Three Columns

Top Canadian law firms are jockeying for position to represent people who have money tied up in a cryptocurrency exchange that became frozen after the mysterious death of its founder in India.

Gerald Cotten, possibly holding the only keys to money tied up in his virtual currency exchange, died in December.

His sudden death set off a wave of outrage as clients tried to retrieve their funds — only to face a frozen website and a lack of information.

On Tuesday, Nova Scotia Supreme Court Justice Michael Wood released a decision after accepting applications from at least four named law firms that each represent the interests of more than 100 of the 115,000 clients of Quadriga Coin Exchange or Quadriga CX which is operated by Quadriga Fintech Solutions Corp.

In total, clients are owed approximately $250-million, according to Wood’s decision filed Feb. 19.

Since the initial creditor protection hearing on Feb. 5, the court had received competing motions on behalf of Quadriga clients who are owed a few hundred to several million dollars, according to the court decision.

All parties seek to have a committee of creditors and legal counsel appointed to represent their varied interests — with a reasonable cap and control on the fees that can be charged.

The sudden death of Gerald Cotten, founder of QuadrigaCX, has sent the cryptocurrency exchange into a tailspin. (Facebook/QuadrigaCX)

The challenge, according to the judge, is the varied interests of the vastly different creditors all looking to recover their cash.

This amid fears some of the money has already vanished.

A week ago, the court-appointed monitor overseeing the search for millions lost by the Canadian cryptocurrency exchange, reported that an additional half-million dollars worth of bitcoin had disappeared.

Ernst and Young reported that Quadriga “inadvertently” transferred bitcoins to cold digital storage wallets that were inaccessible, making clients short funds even more nervous.

Dead or alive?

“The business is currently suspended and may never resume, although that remains to be determined,” Wood wrote.

He said there’s been “a great deal of discussion” online about Quadriga — and where the cash has gone, noting the vast array of blockchain detectives all vying to prove exactly what has happened to the missing cash.

Lawyers for both a monitor appointed by the court — and the applicants — urged the court to make a decision as fast as possible before the next hearing scheduled for March. 5, in order to enable a suggested $100,000 cap on legal expenses.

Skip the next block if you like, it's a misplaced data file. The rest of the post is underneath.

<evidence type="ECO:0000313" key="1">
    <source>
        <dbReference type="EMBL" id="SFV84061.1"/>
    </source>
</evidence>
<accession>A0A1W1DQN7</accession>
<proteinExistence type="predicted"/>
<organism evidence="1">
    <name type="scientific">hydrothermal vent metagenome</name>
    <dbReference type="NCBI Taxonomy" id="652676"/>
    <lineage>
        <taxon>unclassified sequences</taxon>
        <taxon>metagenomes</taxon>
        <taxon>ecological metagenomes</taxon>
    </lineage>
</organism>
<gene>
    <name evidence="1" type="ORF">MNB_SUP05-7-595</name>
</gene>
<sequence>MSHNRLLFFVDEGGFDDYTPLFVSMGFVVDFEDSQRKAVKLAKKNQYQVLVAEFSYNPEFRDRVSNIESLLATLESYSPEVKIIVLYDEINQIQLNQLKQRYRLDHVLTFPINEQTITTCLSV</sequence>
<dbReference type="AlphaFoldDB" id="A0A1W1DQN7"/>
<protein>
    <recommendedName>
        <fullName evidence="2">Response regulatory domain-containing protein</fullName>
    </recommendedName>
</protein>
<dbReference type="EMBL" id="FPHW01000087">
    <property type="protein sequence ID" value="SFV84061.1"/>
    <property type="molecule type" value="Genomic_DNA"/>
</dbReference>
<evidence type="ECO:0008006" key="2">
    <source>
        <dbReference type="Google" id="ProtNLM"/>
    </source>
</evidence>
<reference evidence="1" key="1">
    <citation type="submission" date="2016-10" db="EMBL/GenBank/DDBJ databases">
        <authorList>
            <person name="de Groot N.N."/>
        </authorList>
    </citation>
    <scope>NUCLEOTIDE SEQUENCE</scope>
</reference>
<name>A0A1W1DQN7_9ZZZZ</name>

For people short investments, the legal process seems slow, and many say they are frustrated.

A few dozen moved to start a class-action — only to have their retainers returned by the organizer, after the court gave Quadriga 30 days of protection against any legal action.

Faith gone

Alan Nanut of Toronto says he has about $22,000 invested that he’s not sure he’ll get back.

“I don’t regret purchasing cryptocurrency. It was a speculative investment for the long term.

However I do regret not moving cryptocurrency off the exchange with ample time and sufficient signs of shady news leading up to the shutdown and CCAA commencement,” he wrote to CBC, in an email documenting his transactions.

Nanut and others describe business with Quadriga as a learning experience.

About five years ago, Gerald Cotten used to spend his off-hours with friend Freddie Heartline in Vancouver. In 2014, Cotten predicted a future where bitcoins would be worth $10,000 each. (Freddie Heartline)

“My faith in exchanges has been tarnished,” he said. But for those trying to unravel what’s now become an international crypto-drama — there were clues there might be problems.

When Cotten still had an office on Water Street in Vancouver five years ago, he described his venture on a podcast called True Bromance.

Hosts Sage Brocklebank and Michael Karl Richards said Cotten was “attractive and enigmatic.”

‘Like burning cash’

Cotten described virtual cash as the new form of day trading, painting a picture of an online gold mine.

But he did warn the hosts about the danger of losing access to keys or passwords needed to access bitcoin investments.

“It’s like burning cash in a way,” Cotten said back in 2014. “If you’ve lost the private key. It’s impossible to retrieve those.”

But he also described how the strings of numbers that are left after each transaction — can be chased.

And as the legacy left unfolds — hundreds of self-proclaimed experts — are doing just that.


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A judge has thrown out fraud and bribery charges against a former SNC-Lavalin executive after concluding delays in his trial had become unreasonable.

Quebec court Judge Patricia Compagnone made the decision ending the prosecution of Stéphane Roy today.

Roy was facing charges of fraud over $5,000 and bribing a foreign public official in connection with the company’s dealings with the regime of the late Libyan dictator, Moammar Gadhafi.